Fact SheetsInformation You Need
Learn more about domestic abuse, prevention and intervention.
IF YOU ARE IN IMMEDIATE DANGER, CALL 911
Domestic Violence Intervention
How to help someone you know who may be in an abusive relationship:
- RECOGNIZE LISTEN empathetically. ASK about physical and emotional abuse
- RESPOND ACCEPT and validate. DOCUMENT and maintain confidences.
- REFER CONTACT law enforcement if necessary. CALL resources (like AVDA at 713.224.9911) for help.
- VALIDATE by saying “I believe you” and “You don’t deserve this” as frequently as you can.
- MAINTAIN confidentiality.
- REFER the survivor to a professional and offer to accompany him/her.
- DOCUMENT what the survivor tells you.
- GIVE ADVICE.
- OFFER MEDIATION as a solution.
- QUESTION his/her story or experience.
Violence in the Greater Houston Area
Unfortunately, family violence is on the rise in Houston. The Houston Police Department reported that in 2018, domestic violence crimes had increased by eight percent over previous years.
- In 2017, 27,717 domestic violence calls were received; in 2018, there were 31,079.
- In 2017, 43 people lost their lives to family violence; last year the number jumped to 58.
- 1 in 4 women experience domestic abuse in their lifetime.
- 25% of physical assaults perpetrated against women are reported to the police annually.
Reported violence in Texas
- 211 Texans lost their lives in 2018 to domestic violence
- Harris County had the highest number of deaths of the 64 counties with 42 lives lost at the hands of an intimate partner
- 174 women were killed in Texas by their male intimate partners in 2018, the highest number of women killed in the last decade
- 32 men were killed in Texas by their female intimate partners in 2018
- One woman and four men were killed in Texas by their same-sex partner
- 290 children in Texas lost their parents in 2018 due to family violence.
Learn more about Texas Council on Family Violence’s Honoring Texas Victims reports.
Domestic Violence - A Broader Look
How often is the hotline used? The NCADV reports that, according to a 2013 survey, “On a typical day, there are more than 20,000 phone calls placed to domestic violence hotlines nationwide”
Who are the victims? Both men and women are victims of domestic abuse, although women are more likely than men to experience domestic violence. The National Domestic Violence Hotline reports that 1 in 4 women and 1 in 7 men in the U.S. “have been the victim of severe physical violence by an intimate partner.”
How many victims? Estimates for the yearly total of victims of domestic violence range from 10 million a year to 12 million a year — that’s roughly 20 people every minute, reports the NCADV.
What about children? Children who live in a home where domestic violence occurs are also victims. According to Safe House, “more than 3 million children witness domestic violence in their homes every year.” Growing up witnessing domestic violence can have detrimental effects on children’s’ emotional and physical development.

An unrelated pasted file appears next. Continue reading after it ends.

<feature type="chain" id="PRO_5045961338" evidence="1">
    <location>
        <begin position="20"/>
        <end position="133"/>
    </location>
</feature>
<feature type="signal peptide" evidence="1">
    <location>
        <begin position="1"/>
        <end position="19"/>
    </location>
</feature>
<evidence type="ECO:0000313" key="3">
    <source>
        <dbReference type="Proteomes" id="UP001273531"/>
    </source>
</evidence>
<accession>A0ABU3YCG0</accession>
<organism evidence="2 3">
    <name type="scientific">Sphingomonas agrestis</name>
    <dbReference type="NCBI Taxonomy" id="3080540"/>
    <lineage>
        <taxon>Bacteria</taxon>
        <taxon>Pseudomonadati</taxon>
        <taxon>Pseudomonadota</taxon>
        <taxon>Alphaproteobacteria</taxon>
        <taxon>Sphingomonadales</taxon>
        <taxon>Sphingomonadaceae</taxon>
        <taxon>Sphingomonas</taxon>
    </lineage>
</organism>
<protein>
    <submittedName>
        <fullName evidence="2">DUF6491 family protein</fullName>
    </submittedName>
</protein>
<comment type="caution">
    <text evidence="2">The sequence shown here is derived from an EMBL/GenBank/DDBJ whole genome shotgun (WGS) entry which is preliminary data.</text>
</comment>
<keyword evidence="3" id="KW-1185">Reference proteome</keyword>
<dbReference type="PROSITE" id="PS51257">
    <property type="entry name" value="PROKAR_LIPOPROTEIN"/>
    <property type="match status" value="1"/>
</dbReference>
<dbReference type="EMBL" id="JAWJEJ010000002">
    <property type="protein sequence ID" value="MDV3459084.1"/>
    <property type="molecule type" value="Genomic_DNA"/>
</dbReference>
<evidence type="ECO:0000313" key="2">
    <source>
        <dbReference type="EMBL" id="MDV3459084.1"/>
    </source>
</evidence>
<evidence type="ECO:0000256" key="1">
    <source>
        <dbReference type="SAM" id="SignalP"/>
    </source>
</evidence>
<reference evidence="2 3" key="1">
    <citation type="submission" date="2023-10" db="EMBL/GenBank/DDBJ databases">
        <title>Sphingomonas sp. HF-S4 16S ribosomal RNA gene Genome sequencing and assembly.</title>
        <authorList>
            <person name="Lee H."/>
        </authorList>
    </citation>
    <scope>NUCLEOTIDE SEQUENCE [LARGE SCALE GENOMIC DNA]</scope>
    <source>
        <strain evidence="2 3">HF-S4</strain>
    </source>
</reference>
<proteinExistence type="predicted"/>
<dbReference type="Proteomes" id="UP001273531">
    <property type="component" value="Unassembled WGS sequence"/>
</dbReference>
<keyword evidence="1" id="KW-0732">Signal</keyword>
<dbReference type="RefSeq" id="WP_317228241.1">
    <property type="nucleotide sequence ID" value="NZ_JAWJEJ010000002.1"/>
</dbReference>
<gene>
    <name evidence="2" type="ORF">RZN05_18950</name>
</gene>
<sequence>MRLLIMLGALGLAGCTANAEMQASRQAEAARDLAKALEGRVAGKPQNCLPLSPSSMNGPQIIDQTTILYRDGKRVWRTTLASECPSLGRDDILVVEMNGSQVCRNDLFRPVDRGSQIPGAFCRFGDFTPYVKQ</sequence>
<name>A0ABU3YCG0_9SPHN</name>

The Ultimate Tragedy
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Signs of an Abusive Relationship
There are many signs of an abusive relationship, including when an intimate partner:
- Hurts or threatens to hurt you;
- Criticizes or humiliates you;
- Creates fear and intimidation;
- Acts jealous or controlling;
- Threatens to hurt or take the children away; and
- Tries to limit time with family or friends.
Teen Dating Abuse Facts
- Violent behavior typically begins between the ages of 12 and 18.
- One in three adolescents in the U.S. is a victim of physical, sexual, emotional or verbal abuse from a dating partner, a figure that far exceeds rates of other types of youth violence.
- One in 10 high school students has been purposefully hit, slapped or physically hurt by a boyfriend or girlfriend. Nearly 1.5 million high school students nationwide experience physical abuse from a dating partner in a single year.
- Girls and young women between the ages of 16 and 24 experience the highest rate of intimate partner violence — almost triple the national average.
- College students are not equipped to deal with dating abuse – 57% say it is difficult to identify, and 58% say they don’t know how to help someone who’s experiencing it.
- One in three (36%) dating college students has given a dating partner their computer, online access, email or social network passwords, and these students are more likely to experience digital dating abuse.
- Nearly half (43%) of dating college women report experiencing violent and abusive dating behaviors while one in six (16%) college women has been sexually abused in a dating relationship.
Safety alert: Computer use can be monitored and is impossible to completely clear. If you are afraid that your internet or computer usage might be monitored, use a safer computer, call your local hotline, or call the National Domestic Violence Hotline at 1-800-799-SAFE (7233) or TTY 1-800-787-3224.
1001 Texas Ave., Suite 600 Houston, TX 77002
F: 713-715-6935 for Legal Advocacy
F: 713-715-6945 for Battering Intervention & Prevention
1001 Texas Ave., Suite 600 Houston, TX 77002 P: 713-224-9911 F: 713-715-6935 | 713-715-6945